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Posted May 1, 2013, 9:12 am
Rep. Sonny Borrelli, R-Lake Havasu City, thought about leaving the Marine Corps in the ’80s to drive trucks until he learned his military license wouldn’t apply toward a commercial driver’s license.
“Why do I have to spend $4,000 to go to truck driving school for something I already have?” he said. “I just went right back and stayed until I retired.”
Borrelli, who spent 22 years as a Marine, is the author of legislation recently signed into law that will count military experience toward a commercial driver’s license or a nursing license.
“Who do you want to take care of you in the hospital, someone with years of experience or someone right out of school?” he said. “Veterans already have their training. They’ve done emergency operations under fire. They’re used to the high stress environment.”
As they transition from military to civilian life, Borrelli said veterans can face a lot of “redundant training” to get a state license for something they were trained to do in the military. When the law goes into effect next year, veterans will only need to take the written tests as long as their military training matches the state’s standards.
Nursing and commercial driving can be the hardest fields for veterans to get into because of the licensing, Borrelli said. Other military jobs, such as operating a bulldozer or electrical work, don’t require state certification so the veterans’ experience easily applies.
Corey Harris, community relation and government liaison for the Madison Street Veterans Association and an Army veteran, said this is something he hears often.
“For veterans coming home now, some that are having difficulty getting job, it gives them a leg up,” Harris said. “Whenever there’s a civilian licensure involved, it’s difficult.”
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The law will give active duty service members and veterans 90 days after they’re discharged to apply for either license. They will have to show proof of their experience like their military-issued driver’s licenses or medical certificates.
“If they’re smart, they’ll do it while they’re still in,” Borrelli said.
David F. Lucier, president of the Arizona Veterans & Military Alliance, said the new law will reduce the barriers to employment for veterans.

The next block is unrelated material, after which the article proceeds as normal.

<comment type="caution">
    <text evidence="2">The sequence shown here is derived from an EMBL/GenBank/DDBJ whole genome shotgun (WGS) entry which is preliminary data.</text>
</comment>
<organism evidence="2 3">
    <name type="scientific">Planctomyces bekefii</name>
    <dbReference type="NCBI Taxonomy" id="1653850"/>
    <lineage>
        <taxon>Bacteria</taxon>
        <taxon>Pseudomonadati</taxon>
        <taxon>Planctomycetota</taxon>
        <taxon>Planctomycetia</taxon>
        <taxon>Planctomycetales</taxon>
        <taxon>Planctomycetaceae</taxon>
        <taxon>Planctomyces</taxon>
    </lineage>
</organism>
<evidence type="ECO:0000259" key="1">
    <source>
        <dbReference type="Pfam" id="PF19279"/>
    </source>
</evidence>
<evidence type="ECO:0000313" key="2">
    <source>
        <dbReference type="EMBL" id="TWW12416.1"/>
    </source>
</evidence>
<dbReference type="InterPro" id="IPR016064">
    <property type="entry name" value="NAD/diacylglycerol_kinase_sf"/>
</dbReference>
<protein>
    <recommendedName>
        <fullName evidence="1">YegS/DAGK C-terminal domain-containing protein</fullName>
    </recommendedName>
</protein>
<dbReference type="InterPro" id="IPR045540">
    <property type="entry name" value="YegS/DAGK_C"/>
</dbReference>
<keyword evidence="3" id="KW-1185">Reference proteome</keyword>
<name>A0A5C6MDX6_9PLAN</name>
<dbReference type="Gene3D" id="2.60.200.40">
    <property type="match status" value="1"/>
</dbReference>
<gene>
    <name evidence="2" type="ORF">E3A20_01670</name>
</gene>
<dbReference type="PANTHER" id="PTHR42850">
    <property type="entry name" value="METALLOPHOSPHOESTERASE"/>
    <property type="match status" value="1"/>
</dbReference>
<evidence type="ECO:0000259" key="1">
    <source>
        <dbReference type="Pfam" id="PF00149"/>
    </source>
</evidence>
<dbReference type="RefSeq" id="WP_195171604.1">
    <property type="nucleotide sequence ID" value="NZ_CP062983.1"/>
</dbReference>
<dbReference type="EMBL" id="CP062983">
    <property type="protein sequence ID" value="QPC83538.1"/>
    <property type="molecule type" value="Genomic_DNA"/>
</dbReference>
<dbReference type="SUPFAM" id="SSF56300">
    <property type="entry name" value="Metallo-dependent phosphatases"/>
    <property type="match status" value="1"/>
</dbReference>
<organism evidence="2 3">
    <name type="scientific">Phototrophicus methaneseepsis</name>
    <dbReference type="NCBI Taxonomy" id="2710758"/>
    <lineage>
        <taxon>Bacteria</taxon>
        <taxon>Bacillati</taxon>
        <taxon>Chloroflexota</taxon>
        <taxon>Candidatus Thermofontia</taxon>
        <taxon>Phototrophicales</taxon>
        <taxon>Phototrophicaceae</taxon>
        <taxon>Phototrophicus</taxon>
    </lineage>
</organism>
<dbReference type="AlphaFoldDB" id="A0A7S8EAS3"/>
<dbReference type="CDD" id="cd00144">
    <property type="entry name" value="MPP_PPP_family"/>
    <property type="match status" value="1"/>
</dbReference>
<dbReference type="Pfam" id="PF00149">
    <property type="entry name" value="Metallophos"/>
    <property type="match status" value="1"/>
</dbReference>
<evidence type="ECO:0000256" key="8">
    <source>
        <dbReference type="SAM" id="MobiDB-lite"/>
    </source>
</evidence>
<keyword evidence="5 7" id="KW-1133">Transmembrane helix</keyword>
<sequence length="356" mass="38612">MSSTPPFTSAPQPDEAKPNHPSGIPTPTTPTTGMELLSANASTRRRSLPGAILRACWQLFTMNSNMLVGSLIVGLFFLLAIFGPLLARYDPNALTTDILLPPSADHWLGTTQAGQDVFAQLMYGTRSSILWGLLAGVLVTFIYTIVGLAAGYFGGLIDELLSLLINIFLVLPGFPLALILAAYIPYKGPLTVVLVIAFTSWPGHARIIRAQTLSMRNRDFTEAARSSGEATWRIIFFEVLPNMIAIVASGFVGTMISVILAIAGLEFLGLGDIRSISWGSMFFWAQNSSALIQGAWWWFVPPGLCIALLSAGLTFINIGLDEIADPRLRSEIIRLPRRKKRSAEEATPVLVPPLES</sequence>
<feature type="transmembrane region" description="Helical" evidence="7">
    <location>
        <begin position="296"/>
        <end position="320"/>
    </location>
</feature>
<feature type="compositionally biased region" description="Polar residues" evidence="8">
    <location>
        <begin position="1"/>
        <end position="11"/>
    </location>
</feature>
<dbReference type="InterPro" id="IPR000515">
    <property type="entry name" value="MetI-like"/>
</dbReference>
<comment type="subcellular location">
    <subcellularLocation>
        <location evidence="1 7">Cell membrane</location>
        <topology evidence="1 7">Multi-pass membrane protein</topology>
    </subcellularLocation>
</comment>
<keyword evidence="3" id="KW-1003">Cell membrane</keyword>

“They’ve been out of the job market for four, six, eight years while serving,” he said. “Re-entering the job market is a huge barrier.
There were at least 12 other bills dealing with veterans’ issues, ranging from a proposed Fallen Hero special license plate to extending the post-9/11 G.I. Bill on a state level. But Borrelli’s bill is the only one so far to make it to the governor.
Some never received committee hearings, while others are stuck in committees. Those include HB2484 by Rep. Mark Cardenas, D-Phoenix, which would give businesses a $2,000 tax break for hiring a veteran and a $4,000 break for hiring a disabled veteran.
“The intent is to pass it this session,” said Cardenas, an Army and National Guard veteran. “I’m doing everything I can to push it through.”
Although it’s held up right now, Lucier said he’s optimistic that Cardenas’ bill still has a chance once the state budget is figured out.
“Having Borrelli’s bill is a great step forward,” Lucier said. “If 2484 makes it across the finish line, it will be outstanding for veterans.”
Cardenas said bills affecting veterans have had more support this session than in previous years because of a bipartisan Veterans Caucus formed in January by lawmakers with military experience. The group focuses on education, employment and health for veterans.
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“Even if we got zero bills passed, it would still have been successful because we got Republicans and Democrats to get together and try and solve veterans issues,” Cardenas said.
Harris said he sees the caucus becoming more successful as the freshmen legislators spend more time at the Capitol.
“If you look at the number of bills that made it, we haven’t been that successful,” Harris said. “But the real benefit is we have something completely unique. Everyone agrees we need to take care of veterans.”